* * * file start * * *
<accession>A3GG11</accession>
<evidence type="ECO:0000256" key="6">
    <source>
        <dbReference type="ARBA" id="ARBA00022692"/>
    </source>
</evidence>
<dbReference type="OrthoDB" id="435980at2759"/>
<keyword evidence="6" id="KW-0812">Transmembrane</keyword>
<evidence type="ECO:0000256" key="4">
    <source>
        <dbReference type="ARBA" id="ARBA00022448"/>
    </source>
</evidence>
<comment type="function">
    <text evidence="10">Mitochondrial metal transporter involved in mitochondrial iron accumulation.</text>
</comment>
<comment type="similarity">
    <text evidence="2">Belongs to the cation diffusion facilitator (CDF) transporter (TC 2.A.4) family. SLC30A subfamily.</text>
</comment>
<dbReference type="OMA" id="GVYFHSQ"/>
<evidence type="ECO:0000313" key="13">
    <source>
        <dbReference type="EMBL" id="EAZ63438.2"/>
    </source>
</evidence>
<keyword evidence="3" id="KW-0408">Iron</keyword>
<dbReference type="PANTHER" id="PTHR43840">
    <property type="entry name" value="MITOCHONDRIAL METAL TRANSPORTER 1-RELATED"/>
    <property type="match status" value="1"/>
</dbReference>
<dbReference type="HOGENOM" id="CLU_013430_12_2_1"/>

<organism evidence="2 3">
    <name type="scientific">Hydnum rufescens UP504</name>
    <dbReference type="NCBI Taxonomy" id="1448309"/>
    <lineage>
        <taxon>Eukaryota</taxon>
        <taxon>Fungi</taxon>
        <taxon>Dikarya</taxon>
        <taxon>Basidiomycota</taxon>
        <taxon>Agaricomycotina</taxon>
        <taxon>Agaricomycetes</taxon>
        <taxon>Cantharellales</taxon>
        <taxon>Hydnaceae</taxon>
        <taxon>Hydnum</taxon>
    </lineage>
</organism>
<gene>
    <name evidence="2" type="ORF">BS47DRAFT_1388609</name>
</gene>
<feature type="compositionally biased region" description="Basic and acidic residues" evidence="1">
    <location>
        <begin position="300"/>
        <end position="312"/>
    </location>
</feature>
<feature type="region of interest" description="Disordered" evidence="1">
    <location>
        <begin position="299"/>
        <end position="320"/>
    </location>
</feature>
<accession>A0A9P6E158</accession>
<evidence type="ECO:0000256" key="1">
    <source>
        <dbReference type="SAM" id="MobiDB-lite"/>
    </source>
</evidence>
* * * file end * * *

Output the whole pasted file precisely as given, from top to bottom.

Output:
<accession>A3GG11</accession>
<evidence type="ECO:0000256" key="6">
    <source>
        <dbReference type="ARBA" id="ARBA00022692"/>
    </source>
</evidence>
<dbReference type="OrthoDB" id="435980at2759"/>
<keyword evidence="6" id="KW-0812">Transmembrane</keyword>
<evidence type="ECO:0000256" key="4">
    <source>
        <dbReference type="ARBA" id="ARBA00022448"/>
    </source>
</evidence>
<comment type="function">
    <text evidence="10">Mitochondrial metal transporter involved in mitochondrial iron accumulation.</text>
</comment>
<comment type="similarity">
    <text evidence="2">Belongs to the cation diffusion facilitator (CDF) transporter (TC 2.A.4) family. SLC30A subfamily.</text>
</comment>
<dbReference type="OMA" id="GVYFHSQ"/>
<evidence type="ECO:0000313" key="13">
    <source>
        <dbReference type="EMBL" id="EAZ63438.2"/>
    </source>
</evidence>
<keyword evidence="3" id="KW-0408">Iron</keyword>
<dbReference type="PANTHER" id="PTHR43840">
    <property type="entry name" value="MITOCHONDRIAL METAL TRANSPORTER 1-RELATED"/>
    <property type="match status" value="1"/>
</dbReference>
<dbReference type="HOGENOM" id="CLU_013430_12_2_1"/>

<organism evidence="2 3">
    <name type="scientific">Hydnum rufescens UP504</name>
    <dbReference type="NCBI Taxonomy" id="1448309"/>
    <lineage>
        <taxon>Eukaryota</taxon>
        <taxon>Fungi</taxon>
        <taxon>Dikarya</taxon>
        <taxon>Basidiomycota</taxon>
        <taxon>Agaricomycotina</taxon>
        <taxon>Agaricomycetes</taxon>
        <taxon>Cantharellales</taxon>
        <taxon>Hydnaceae</taxon>
        <taxon>Hydnum</taxon>
    </lineage>
</organism>
<gene>
    <name evidence="2" type="ORF">BS47DRAFT_1388609</name>
</gene>
<feature type="compositionally biased region" description="Basic and acidic residues" evidence="1">
    <location>
        <begin position="300"/>
        <end position="312"/>
    </location>
</feature>
<feature type="region of interest" description="Disordered" evidence="1">
    <location>
        <begin position="299"/>
        <end position="320"/>
    </location>
</feature>
<accession>A0A9P6E158</accession>
<evidence type="ECO:0000256" key="1">
    <source>
        <dbReference type="SAM" id="MobiDB-lite"/>
    </source>
</evidence>